The king was in bed when Elijah confronted him and for the second time told him he would die. How many times must the Lord repeat His message to a wicked sinner? The king would leave this world with "you will surely die" ringing in his ears, yet he refused to obey the word of God. Again, we're reminded of Herod's response to John the Baptist, for Herod listened to John's words but still wouldn't repent (Mark 6:20). After about two years on the throne, Ahaziah did die, just as Elijah had predicted, and his younger brother Jehoram (or Joram) became king. Note that the current king of Judah was also named Jehoram (2 Kings 1:17). To avoid confusion, we shall refer to Ahaziah's brother, the king of Israel, as Joram, and Jehoshaphat's son, the king of Judah, as Jehoram.
Before leaving this passage, we need to remind ourselves that a proud and unrepentant world will one day experience the fire of the wrath of God. It will happen "when the Lord Jesus is revealed from heaven with His mighty angels, in flaming fire taking vengeance on those who do not know God, and on those who do not obey the gospel of our Lord Jesus Christ. These shall be punished with everlasting destruction from the presence of the Lord and from the glory of His power" (2 Thess. 1:7–9 NKJV). God "commands all men everywhere to repent" (Acts 17:30 NKJV), which means that those who do not repent are rebels against the Lord. The gospel isn't only a message to believe; it's also a mandate to obey.
2. God Wants Us to Remember (2:1–6)
King Ahaziah died, but Elijah didn't die! He was taken up into heaven in a whirlwind, accompanied by fiery horses drawing a chariot of fire. Like Enoch of old, he walked with God and then suddenly went to be with God (Gen. 5:21–24; Heb. 11:5). Both men illustrate the catching away of the saints when Jesus returns (1 Thess. 4:13–18). But before Elijah left Elisha to carry on the work, he walked with his successor from Gilgal to beyond the Jordan, and what a walk that must have been! The Lord had at least three purposes in mind when He led these two servants to walk together.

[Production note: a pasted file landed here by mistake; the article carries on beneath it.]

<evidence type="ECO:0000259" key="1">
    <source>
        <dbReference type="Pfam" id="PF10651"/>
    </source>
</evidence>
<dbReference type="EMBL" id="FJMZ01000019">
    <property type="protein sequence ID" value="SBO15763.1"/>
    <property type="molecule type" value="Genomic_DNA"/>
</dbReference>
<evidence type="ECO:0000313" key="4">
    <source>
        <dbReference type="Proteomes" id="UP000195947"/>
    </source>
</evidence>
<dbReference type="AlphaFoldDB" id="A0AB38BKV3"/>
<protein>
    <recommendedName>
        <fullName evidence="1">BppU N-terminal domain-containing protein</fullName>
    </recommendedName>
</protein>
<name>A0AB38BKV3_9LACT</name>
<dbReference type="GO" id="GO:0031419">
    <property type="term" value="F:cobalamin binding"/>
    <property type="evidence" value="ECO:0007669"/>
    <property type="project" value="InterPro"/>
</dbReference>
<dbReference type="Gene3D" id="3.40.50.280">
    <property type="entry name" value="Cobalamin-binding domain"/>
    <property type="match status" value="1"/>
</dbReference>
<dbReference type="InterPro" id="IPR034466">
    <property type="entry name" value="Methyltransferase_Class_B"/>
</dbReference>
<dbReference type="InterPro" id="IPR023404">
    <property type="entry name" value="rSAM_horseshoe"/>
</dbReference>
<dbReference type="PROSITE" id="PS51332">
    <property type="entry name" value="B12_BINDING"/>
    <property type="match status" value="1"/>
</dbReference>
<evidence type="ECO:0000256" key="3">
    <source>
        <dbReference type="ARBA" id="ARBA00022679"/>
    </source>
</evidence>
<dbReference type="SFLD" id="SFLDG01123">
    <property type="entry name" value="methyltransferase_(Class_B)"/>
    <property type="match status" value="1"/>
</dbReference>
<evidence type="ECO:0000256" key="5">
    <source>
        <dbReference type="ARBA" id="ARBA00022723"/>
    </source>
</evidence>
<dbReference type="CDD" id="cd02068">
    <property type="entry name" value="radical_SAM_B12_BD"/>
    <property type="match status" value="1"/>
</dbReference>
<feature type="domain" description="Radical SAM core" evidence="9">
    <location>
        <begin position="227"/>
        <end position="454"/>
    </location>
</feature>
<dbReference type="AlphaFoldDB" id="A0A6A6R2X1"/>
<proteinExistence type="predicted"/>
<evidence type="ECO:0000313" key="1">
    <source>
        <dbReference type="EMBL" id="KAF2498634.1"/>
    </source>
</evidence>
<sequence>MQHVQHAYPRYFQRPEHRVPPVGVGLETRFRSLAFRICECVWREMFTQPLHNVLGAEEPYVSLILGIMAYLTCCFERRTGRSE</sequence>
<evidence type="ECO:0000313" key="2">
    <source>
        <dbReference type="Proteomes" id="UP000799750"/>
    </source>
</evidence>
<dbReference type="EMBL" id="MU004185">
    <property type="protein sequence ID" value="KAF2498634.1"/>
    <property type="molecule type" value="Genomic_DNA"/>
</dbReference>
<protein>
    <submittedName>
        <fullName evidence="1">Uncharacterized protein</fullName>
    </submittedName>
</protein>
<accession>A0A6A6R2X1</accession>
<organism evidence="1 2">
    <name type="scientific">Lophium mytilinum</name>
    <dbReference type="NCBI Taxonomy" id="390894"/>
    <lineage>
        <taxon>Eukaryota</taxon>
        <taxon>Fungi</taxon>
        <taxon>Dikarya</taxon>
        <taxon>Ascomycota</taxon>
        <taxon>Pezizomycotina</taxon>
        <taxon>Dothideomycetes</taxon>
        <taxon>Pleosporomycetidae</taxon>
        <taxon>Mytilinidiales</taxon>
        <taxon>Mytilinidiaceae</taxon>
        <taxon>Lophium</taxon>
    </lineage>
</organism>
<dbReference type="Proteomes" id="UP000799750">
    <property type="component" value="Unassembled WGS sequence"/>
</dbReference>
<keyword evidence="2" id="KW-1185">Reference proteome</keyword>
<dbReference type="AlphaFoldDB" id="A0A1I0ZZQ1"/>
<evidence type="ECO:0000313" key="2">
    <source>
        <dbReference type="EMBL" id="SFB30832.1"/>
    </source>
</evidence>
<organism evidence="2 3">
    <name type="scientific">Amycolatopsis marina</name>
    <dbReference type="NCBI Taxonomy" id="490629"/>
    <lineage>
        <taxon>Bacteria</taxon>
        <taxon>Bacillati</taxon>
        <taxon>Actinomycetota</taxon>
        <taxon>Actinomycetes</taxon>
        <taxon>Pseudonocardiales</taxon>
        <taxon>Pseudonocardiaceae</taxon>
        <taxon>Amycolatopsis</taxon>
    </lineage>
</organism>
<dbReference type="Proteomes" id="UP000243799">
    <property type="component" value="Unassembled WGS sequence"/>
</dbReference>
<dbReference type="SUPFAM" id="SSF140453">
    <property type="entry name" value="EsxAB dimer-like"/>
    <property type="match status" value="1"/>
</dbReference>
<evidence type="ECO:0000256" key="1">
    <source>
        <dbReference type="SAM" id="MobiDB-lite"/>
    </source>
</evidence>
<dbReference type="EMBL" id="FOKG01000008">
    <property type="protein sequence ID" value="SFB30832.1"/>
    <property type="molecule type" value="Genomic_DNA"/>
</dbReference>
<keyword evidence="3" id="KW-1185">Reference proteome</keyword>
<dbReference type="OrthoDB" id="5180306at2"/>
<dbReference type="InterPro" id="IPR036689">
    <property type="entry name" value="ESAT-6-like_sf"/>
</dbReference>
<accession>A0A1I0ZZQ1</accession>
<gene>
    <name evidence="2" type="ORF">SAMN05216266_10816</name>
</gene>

(1) Taking advantage of the present. Elisha knew that his master was going to leave him (2 Kings 2:1, 3, 5), and he wanted to be with him to the very end, listening to his counsel and learning from him. It appears that Elijah wanted Elisha to tarry behind and let him go on alone, but this was merely a test of Elisha's devotion. When Elijah threw his mantle on Elisha and made him his successor, the younger man promised, "I will follow you" (1 Kings 19:20 NKJV), and he kept that promise.
During the years that the two men had worked together, surely they came to love and appreciate each other in a deeper way. "It is not good that the man should be alone" (Gen. 2:18) applies to ministry as well as marriage. Moses and Aaron labored together, and David and Jonathan encouraged each other. Paul journeyed first with Barnabas and then with Silas, and Luke seemed to be a regular companion to the apostle. Even our Lord sent out His disciples two by two (Mark 6:7; see Eccl. 4:9–12). We are not only fellow workers with the Lord, but also with the Lord's people, and there must be no competition as we serve the same Lord together (John 4:34–38; 1 Cor. 3:1–9).
We never know when a friend and fellow worker will be taken from us. God told Elisha that Elijah was leaving him, but we don't know when it will be our time or a friend's time to go to heaven. What great opportunities we miss by wasting time on trifles when we could be learning from one another about the Lord and His Word! It rejoices my heart when I see younger Christians and Christian workers appreciating the "senior saints," the veterans of Christian service, and learning from them. One day, these "giants" will be called home, and we'll no longer be able to learn from them.
These two men represented different generations and opposite personalities, yet they were able to walk together. What a rebuke this is to those in the church who label the generations and separate them from one another. I heard one youthful pastor say that he didn't want anybody in his church over the age of forty, and I wondered where he would get the wise counsel that usually comes with maturity. I thank God for the "Elijahs" in my life who were patient with me and took time to instruct me. Now I'm trying to share that same blessing with others.